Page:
An overview of the planned Eckington Park development adjacent to the Metropolitan Branch Trail and planned large NoMa park. Image by Foulger-Pratt.

The Eckington Park project is moving forward, now that local officials and developer Foulger-Pratt have come to an agreement over a community benefits package. Eckington Park is a planned mixed-use development with 328 residential units located on the northern half of the empty field between the Met Branch Trail and Harry Thomas Way NE. The project is one of a number planned for the area, which also includes the 635-unit Eckington Yards development.

On January 16, Advisory Neighborhood Commission (ANC) 5E approved a community benefits package, something sought by the DC zoning commission before it would green light the project. However, that package did not come together until resolving some controversy over optics.

Map showing Foulger-Pratt's proposed Eckington Park development and the new large NoMa park. Image by Foulger-Pratt.

There is a lot to like about the original offer: the developer agreed to donate land to smooth the Metropolitan Branch Trail's two bends that form an S-curve at R Street NE, as well as provide more than half a million dollars for improvements to NoMa's new large park. However, that package was not enough for some members of the ANC, who put off approving the community benefits agreement in December until more was done for local residents.

Dog parks versus schools and civic associations

Foulger-Pratt first presented its benefits package to the ANC at a special meeting in December 2017. That package came after negotiations with both the NoMa Parks Foundation and the Eckington Civic Association, and included nearly half an acre of land for the planned park, $515,000 for park improvements plus another $80,000 to realign the Met Branch Trail, 22 units totaling 10.3 percent of residential square footage available to families earning up to 60 percent of median family income (MFI) — 18 would be part of the District's inclusionary zoning program — and $60,000 for neighborhood programs.

The package specifically earmarked $165,000 for the dog park planned for the plot of land the developer is donating to NoMa Parks, while only providing $60,000 to local schools, civic associations, and the Harry Thomas Recreation Center. At the December meeting, commissioners Bertha Holliday (5E07), Sylvia Pinkney (5E04), and Patricia Williams (5E02) asked why dogs should get more money than schools and other neighborhood amenities.

A rendering of Eckington Park with the planned dog park at the bottom left. Image by Foulger-Pratt.

While the optics were poor, Foulger-Pratt had previously promised land and funds to NoMa Parks to help improve the nearly half acre of land between Eckington Park and the Metro Red Line tracks that will become part of the park. It was NoMa, not the developer, that decided to locate a dog park on the site after a robust design and community input process.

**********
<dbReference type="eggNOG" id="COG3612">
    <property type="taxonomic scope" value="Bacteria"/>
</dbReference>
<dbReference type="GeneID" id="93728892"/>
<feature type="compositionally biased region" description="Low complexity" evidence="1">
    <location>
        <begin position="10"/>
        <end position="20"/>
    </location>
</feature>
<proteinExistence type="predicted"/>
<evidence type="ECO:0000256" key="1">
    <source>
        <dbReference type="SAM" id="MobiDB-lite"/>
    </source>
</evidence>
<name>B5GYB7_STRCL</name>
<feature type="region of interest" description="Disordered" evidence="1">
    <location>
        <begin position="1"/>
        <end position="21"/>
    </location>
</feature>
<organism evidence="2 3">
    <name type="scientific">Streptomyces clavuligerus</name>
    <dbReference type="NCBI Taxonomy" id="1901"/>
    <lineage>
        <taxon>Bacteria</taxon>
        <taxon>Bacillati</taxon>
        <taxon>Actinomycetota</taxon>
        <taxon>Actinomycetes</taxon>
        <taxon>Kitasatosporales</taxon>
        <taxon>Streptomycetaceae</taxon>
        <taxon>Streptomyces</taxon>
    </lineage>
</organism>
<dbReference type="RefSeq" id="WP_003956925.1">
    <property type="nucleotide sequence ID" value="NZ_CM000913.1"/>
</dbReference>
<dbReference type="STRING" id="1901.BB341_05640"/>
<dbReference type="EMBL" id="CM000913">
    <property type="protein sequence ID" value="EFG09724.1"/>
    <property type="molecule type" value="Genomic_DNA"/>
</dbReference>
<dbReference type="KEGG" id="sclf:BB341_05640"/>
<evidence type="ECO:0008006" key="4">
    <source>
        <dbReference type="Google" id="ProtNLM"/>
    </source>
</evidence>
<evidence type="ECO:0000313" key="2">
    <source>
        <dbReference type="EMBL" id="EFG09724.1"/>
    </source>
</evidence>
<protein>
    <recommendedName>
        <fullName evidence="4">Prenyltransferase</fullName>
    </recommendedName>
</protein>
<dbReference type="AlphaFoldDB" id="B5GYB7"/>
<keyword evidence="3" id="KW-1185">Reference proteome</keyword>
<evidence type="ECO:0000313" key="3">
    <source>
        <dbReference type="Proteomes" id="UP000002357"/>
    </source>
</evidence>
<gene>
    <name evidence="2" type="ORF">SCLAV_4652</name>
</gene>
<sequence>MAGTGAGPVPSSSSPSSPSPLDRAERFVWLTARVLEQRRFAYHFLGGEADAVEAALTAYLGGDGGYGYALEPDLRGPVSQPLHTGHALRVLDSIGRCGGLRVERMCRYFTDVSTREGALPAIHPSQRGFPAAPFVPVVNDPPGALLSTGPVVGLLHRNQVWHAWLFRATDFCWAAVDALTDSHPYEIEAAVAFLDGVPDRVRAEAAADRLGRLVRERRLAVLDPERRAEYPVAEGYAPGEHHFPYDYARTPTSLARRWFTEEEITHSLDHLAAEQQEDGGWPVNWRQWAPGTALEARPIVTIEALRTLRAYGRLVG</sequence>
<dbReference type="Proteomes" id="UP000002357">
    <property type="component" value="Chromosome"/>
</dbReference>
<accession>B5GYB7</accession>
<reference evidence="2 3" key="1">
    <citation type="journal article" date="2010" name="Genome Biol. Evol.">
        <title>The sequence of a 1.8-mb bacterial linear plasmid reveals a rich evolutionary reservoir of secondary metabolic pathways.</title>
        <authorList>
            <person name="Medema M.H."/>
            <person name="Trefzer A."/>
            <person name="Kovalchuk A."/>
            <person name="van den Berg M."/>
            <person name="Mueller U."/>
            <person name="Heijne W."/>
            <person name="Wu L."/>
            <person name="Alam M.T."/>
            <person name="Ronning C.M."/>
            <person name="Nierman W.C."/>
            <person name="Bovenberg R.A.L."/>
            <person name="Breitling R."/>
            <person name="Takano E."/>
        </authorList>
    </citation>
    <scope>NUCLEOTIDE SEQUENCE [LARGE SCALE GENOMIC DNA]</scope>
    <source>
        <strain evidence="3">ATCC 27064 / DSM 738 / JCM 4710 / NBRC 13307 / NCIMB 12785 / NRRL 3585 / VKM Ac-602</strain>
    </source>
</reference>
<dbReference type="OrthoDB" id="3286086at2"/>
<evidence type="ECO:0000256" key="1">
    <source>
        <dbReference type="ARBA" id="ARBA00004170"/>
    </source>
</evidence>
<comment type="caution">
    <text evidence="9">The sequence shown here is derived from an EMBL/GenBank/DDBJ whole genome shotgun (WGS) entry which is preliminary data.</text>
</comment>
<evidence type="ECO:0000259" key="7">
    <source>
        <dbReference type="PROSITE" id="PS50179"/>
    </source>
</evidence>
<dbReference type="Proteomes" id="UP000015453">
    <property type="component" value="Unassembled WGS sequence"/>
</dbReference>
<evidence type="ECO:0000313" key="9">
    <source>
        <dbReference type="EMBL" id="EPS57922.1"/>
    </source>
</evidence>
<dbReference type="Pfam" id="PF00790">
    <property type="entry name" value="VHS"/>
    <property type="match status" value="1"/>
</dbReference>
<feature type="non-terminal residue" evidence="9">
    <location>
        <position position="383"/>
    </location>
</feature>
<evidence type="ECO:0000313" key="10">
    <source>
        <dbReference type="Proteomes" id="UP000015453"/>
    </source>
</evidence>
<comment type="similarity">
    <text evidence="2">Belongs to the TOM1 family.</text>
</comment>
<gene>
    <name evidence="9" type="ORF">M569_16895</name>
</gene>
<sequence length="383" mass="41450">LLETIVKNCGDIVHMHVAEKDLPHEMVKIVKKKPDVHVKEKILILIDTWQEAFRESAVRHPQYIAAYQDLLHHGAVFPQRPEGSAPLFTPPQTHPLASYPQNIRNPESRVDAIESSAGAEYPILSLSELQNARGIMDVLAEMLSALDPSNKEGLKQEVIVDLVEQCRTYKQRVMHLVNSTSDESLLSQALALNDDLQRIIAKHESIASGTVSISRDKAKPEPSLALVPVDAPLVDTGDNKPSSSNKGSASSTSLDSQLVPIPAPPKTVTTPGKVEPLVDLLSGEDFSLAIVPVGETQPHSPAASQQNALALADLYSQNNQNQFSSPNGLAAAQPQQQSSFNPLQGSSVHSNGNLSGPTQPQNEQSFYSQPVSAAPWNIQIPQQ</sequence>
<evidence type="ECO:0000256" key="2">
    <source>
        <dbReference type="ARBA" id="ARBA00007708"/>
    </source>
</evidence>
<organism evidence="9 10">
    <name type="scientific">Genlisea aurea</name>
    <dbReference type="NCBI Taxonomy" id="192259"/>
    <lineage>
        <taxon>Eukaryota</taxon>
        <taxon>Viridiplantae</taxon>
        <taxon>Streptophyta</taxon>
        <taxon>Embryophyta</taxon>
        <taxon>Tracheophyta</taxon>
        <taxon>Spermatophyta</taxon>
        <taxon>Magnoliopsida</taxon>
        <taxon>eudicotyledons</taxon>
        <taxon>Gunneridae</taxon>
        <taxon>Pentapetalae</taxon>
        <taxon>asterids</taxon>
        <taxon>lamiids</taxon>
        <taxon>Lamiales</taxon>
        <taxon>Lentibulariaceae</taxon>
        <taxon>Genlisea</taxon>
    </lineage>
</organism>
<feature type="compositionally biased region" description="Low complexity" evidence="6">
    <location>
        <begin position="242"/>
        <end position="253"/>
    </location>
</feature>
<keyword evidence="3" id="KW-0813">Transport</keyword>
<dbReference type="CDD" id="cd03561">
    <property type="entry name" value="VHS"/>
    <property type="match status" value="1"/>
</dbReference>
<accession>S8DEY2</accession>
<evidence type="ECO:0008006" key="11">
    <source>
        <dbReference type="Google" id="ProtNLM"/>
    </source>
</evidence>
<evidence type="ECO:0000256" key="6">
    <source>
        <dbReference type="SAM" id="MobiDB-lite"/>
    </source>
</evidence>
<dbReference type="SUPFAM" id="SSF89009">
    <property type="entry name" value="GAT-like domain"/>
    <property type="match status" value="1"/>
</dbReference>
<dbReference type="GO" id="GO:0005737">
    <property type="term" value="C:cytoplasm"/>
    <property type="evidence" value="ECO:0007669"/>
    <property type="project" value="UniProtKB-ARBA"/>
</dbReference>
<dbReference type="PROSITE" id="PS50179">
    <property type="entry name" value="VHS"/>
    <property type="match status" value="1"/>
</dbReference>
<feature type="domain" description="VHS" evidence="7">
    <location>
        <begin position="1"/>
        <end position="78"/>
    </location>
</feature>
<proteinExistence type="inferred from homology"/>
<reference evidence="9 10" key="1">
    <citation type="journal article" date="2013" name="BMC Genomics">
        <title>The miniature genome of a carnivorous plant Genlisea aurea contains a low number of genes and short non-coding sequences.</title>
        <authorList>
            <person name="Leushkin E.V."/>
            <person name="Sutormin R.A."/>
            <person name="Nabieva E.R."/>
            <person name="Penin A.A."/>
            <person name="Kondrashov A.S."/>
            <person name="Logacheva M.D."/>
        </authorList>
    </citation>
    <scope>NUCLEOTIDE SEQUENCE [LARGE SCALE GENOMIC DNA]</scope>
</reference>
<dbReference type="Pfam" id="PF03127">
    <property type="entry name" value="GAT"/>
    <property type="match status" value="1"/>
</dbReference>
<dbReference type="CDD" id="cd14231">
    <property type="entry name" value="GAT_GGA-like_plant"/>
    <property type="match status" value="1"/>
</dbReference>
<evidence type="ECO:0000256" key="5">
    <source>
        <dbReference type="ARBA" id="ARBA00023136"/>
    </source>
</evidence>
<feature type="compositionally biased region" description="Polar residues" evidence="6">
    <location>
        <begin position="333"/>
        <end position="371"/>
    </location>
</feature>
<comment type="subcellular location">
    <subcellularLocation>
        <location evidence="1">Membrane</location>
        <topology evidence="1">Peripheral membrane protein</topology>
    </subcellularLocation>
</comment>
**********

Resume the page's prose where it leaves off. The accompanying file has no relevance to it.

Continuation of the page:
Nonetheless, Holliday called the entire NoMa Parks program “highly political” at the meeting. She and Pinkney proposed reducing the funds for the dog park and adding them to funds for local amenities, particularly for schools.

“I think the [NoMa Parks] foundation could find $150,000. They had no problems finding $50 million,” said Holliday, referring to the money budgeted by then Mayor Vincent Gray for parks in 2013.

Support for the project despite modest changes

The amended community benefits agreement presented by Foulger-Pratt to the ANC this month was little changed from the one presented in December. Another $2,500 was committed to programs at McKinley Technical High School, and there is an additional artist live-work unit added to the affordable units, increasing the total square footage available to those earning up to 60 percent of MFI to 10.7 percent. The developer will still contribute $165,000 to improvements for the dog park and more than $500,000 to the new park under the amended agreement.

Despite this, the commissioners approved the agreement with little debate. All but one of the nine commissioners present voted in favor.

“It's been a long process, but in the end the community has negotiated a great package of amenities, including family-size affordable housing, tenant and homeowner education programs, investments in local schools and parks, and a realignment of the Metropolitan Branch Trail,” ANC 5E03 commissioner Hannah Powell, whose district includes the project, tells GGWash.

FedEx opposition fizzles

FedEx's plan to oppose Eckington Park does not appear to have materialized. After submitting a letter to the DC Zoning Commission saying it planned to oppose a change in zoning for the site in July, the shipping company did not submit any further comments on the project.

The firm cited a 1988 agreement to promote light industrial development on the site, not the medium-density mixed use building proposed by Foulger-Pratt, in its letter. A spokesman for the shipper told GGWash in August that they believed the current zoning was “best suited” for the property, without providing further explanation.

Adam Davis, vice-president of development at Foulger-Pratt, told the Eckington Civic Association in October 2017 that FedEx feared that the addition of more residents to the neighborhood could increase pressure on the firm to relocate their large distribution center in Eckington Place NE to another location.

“Their concerns are a little unfounded, that someone may kick them out of their site,” he said. He added that as long as FedEx owns their building and conforms with the zoning code, there is little residents can do. Davis' comments appear to have been prescient, as FedEx has not formally opposed Eckington Park.

Foulger-Pratt, with its community benefits package finally in hand and no major opposition, plans to begin construction on Eckington Park in the spring of 2019. They hope to open in 2021.